Martin tried to leave the Army after his second tour in Iraq but was forced to stay by the policy known as "stop loss." Third Infantry’s First Brigade was in fact the last unit in the Army to be exempted from the policy, which was rescinded as the personnel pressures on the military eased with the troop drawdown in Iraq, from a high of 170,000.

By the time Martin could leave, though, he had re-enlisted — "The finances weren’t so good," he explained — and now he’s back.

"I think we’ve done all we can do now," he said. "I’m a little burned out."

Some of the younger soldiers complain, too. Roughly half of any of 3rd Infantry’s battalions are new recruits, coming to Iraq for the first time. Some pine for the action of the invasion or the surge or Afghanistan, bored by the relative calm of today’s Iraq.

"I tell them, ‘How we got to this point wasn’t easy,"’ Martin said.

Even as the election gave way to a political stalemate that remains unresolved, the withdrawal proceeded apace.

By summer, Third Infantry’s First Brigade, the U.S. force that seized Saddam Hussein International Airport in early April 2003, began to leave the bases that sprouted around Baghdad afterward and remain to this day.

The latest, in July, was Joint Security Station Mahmudiya, south of Baghdad in an area once known as the Triangle of Death.

Under strict orders, shaped by Congress, they had to inventory everything they took and everything they left behind: tents, generators, air conditioners and even the blast walls.

"Four thousand nine hundred and eighteen," Lt. Jonathan C. Baker said of the concrete barriers. He knew because he had to count them.

Among the things removed was a memorial to those sacrifices, which once stood outside the camp’s operations center, listing dozens of soldiers killed there since 2003.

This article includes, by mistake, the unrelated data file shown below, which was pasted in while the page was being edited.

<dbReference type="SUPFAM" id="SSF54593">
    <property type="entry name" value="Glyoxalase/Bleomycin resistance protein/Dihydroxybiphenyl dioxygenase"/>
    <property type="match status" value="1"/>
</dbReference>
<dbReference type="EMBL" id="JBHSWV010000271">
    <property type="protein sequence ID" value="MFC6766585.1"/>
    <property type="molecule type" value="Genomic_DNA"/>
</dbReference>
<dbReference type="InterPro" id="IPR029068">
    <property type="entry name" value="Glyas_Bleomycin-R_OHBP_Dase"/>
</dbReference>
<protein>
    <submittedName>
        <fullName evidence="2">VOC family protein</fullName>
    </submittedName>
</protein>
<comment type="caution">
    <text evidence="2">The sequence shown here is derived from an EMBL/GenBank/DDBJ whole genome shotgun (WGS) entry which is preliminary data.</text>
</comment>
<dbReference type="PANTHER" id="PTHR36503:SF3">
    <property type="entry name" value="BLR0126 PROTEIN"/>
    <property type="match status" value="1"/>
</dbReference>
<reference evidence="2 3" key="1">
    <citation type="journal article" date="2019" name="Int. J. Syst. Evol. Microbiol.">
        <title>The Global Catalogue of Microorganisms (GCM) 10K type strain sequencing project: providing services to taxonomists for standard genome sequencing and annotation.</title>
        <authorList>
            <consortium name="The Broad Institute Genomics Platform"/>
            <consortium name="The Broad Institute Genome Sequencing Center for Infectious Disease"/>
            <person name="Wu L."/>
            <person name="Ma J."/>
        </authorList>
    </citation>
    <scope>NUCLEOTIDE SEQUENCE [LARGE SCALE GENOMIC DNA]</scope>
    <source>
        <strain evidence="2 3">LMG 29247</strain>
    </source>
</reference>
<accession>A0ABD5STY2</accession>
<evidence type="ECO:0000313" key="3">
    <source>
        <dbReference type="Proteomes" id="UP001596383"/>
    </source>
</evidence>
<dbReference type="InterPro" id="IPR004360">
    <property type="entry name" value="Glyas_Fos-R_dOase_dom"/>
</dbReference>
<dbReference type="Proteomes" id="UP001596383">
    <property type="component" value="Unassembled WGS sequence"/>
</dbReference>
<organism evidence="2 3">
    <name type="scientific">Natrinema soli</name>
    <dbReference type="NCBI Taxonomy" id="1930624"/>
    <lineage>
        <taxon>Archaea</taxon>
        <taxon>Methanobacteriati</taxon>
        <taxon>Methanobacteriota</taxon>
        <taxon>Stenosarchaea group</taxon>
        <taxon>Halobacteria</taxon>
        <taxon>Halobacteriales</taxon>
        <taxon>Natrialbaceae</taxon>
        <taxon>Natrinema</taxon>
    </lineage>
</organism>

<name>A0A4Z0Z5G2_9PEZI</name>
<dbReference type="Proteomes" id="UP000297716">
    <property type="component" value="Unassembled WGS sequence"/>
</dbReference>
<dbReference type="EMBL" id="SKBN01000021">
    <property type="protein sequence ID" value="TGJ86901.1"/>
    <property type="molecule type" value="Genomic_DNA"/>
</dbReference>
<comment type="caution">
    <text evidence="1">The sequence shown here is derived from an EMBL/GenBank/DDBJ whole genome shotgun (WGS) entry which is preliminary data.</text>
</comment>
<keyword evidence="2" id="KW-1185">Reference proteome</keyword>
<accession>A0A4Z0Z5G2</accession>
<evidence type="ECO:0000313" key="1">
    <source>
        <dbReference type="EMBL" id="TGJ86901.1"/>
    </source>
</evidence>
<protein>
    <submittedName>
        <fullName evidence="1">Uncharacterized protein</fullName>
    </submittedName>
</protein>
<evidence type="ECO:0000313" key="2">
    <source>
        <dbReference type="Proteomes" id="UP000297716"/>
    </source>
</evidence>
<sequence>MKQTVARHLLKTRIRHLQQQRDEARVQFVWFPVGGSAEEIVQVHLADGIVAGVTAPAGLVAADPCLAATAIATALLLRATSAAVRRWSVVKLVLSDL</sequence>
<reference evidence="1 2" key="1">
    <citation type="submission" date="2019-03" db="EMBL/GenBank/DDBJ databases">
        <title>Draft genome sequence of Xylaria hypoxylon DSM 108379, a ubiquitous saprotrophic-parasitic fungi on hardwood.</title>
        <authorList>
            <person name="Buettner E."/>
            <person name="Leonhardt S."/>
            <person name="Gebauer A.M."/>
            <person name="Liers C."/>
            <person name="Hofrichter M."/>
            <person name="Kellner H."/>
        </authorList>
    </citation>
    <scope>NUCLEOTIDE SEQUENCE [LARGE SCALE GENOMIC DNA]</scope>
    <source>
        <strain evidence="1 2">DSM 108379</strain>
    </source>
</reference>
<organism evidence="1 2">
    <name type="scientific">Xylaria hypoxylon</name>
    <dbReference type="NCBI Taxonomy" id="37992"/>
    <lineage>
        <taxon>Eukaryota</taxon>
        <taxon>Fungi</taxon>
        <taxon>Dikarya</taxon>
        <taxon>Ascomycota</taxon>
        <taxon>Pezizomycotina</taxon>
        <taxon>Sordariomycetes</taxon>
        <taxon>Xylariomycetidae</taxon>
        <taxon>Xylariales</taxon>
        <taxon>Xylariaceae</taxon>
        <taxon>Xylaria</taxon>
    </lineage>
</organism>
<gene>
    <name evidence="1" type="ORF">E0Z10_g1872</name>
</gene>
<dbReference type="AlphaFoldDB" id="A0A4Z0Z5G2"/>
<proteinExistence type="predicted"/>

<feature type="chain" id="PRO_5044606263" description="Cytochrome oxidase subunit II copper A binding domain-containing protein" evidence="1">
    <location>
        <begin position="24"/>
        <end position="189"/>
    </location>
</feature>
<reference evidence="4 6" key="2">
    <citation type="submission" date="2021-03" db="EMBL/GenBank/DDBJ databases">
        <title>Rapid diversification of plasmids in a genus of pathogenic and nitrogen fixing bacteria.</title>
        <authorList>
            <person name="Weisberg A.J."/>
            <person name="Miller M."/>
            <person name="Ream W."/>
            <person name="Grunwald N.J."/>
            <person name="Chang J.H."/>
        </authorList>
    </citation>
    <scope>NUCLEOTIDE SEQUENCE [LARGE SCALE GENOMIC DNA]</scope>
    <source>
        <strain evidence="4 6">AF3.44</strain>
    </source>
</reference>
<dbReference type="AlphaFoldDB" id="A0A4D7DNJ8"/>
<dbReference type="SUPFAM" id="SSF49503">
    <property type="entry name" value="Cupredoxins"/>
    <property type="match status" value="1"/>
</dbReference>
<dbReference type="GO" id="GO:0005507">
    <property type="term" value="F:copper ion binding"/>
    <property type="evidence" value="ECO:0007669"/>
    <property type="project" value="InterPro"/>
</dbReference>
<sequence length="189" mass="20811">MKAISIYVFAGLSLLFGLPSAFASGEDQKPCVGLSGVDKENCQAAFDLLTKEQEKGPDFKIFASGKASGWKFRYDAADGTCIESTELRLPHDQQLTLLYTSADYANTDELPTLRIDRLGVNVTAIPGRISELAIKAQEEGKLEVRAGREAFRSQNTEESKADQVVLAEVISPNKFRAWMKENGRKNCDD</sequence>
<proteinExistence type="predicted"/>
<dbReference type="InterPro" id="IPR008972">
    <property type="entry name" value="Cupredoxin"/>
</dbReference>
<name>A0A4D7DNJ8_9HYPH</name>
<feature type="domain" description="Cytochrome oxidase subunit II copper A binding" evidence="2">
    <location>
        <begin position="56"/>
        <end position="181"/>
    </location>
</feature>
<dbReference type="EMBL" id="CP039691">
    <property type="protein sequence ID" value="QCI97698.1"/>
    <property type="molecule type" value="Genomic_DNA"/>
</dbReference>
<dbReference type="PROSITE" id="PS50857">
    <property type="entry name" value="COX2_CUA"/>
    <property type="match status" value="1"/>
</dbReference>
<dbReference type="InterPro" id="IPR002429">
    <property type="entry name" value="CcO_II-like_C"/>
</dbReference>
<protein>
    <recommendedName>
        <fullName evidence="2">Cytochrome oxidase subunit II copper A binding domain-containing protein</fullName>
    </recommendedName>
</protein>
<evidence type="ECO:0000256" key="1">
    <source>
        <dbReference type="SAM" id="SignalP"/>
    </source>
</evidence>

The company’s orders were explicit: document all the memorials and ship home the ones that could be moved.

One unofficial memorial remained: fading paint on a blast wall commemorating two sergeants and four specialists from Troop E of the 108th Cavalry, part of the Georgia National Guard, who were killed there during the unit’s 2005-2006 deployment.

Time and the elements had worn the names all but illegible.

The wall could not be moved, but the orders were to erase any traces of the U.S. military’s presence on what is now an Iraqi base. Two days later a light blue patch covered it.

"From our vantage point, it’s a victory here," Capt. Alex Zerio, a battalion staff officer overseeing the transfer, said, the base nearly deserted. "You can see. We’re out of here."

For all the support of the nation’s leaders and the public for the uniform they wear, if not for the war itself, none of the soldiers who serve in Iraq have returned home to victory parades.

"It’s not going to be like VE Day or VJ Day," Master Sgt. Noel R. Sawyer said as he prepared to go on a patrol west of Mosul earlier this year.